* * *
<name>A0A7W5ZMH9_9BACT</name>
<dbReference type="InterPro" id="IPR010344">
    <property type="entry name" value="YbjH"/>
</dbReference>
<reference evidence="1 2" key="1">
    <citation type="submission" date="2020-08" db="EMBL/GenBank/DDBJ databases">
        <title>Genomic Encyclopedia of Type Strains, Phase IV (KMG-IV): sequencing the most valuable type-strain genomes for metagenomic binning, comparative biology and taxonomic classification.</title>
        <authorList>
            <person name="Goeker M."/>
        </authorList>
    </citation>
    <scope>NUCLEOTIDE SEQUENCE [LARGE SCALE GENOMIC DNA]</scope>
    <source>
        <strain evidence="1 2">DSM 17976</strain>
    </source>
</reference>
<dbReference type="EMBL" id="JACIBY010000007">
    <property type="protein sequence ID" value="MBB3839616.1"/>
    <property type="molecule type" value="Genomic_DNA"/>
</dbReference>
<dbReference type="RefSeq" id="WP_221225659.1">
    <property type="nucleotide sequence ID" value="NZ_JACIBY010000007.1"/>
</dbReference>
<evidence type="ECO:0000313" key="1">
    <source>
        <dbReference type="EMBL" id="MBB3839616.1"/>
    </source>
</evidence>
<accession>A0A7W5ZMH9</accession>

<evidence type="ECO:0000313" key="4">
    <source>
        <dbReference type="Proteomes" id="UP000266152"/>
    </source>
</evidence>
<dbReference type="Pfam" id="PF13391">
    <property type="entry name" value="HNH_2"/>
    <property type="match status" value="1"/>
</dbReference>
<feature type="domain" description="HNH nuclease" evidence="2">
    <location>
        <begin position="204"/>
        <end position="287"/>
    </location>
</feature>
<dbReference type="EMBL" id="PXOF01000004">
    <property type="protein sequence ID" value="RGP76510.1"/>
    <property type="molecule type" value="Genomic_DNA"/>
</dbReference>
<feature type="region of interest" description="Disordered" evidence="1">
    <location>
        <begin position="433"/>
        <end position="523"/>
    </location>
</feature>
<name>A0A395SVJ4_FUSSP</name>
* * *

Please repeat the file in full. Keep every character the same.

<name>A0A7W5ZMH9_9BACT</name>
<dbReference type="InterPro" id="IPR010344">
    <property type="entry name" value="YbjH"/>
</dbReference>
<reference evidence="1 2" key="1">
    <citation type="submission" date="2020-08" db="EMBL/GenBank/DDBJ databases">
        <title>Genomic Encyclopedia of Type Strains, Phase IV (KMG-IV): sequencing the most valuable type-strain genomes for metagenomic binning, comparative biology and taxonomic classification.</title>
        <authorList>
            <person name="Goeker M."/>
        </authorList>
    </citation>
    <scope>NUCLEOTIDE SEQUENCE [LARGE SCALE GENOMIC DNA]</scope>
    <source>
        <strain evidence="1 2">DSM 17976</strain>
    </source>
</reference>
<dbReference type="EMBL" id="JACIBY010000007">
    <property type="protein sequence ID" value="MBB3839616.1"/>
    <property type="molecule type" value="Genomic_DNA"/>
</dbReference>
<dbReference type="RefSeq" id="WP_221225659.1">
    <property type="nucleotide sequence ID" value="NZ_JACIBY010000007.1"/>
</dbReference>
<evidence type="ECO:0000313" key="1">
    <source>
        <dbReference type="EMBL" id="MBB3839616.1"/>
    </source>
</evidence>
<accession>A0A7W5ZMH9</accession>

<evidence type="ECO:0000313" key="4">
    <source>
        <dbReference type="Proteomes" id="UP000266152"/>
    </source>
</evidence>
<dbReference type="Pfam" id="PF13391">
    <property type="entry name" value="HNH_2"/>
    <property type="match status" value="1"/>
</dbReference>
<feature type="domain" description="HNH nuclease" evidence="2">
    <location>
        <begin position="204"/>
        <end position="287"/>
    </location>
</feature>
<dbReference type="EMBL" id="PXOF01000004">
    <property type="protein sequence ID" value="RGP76510.1"/>
    <property type="molecule type" value="Genomic_DNA"/>
</dbReference>
<feature type="region of interest" description="Disordered" evidence="1">
    <location>
        <begin position="433"/>
        <end position="523"/>
    </location>
</feature>
<name>A0A395SVJ4_FUSSP</name>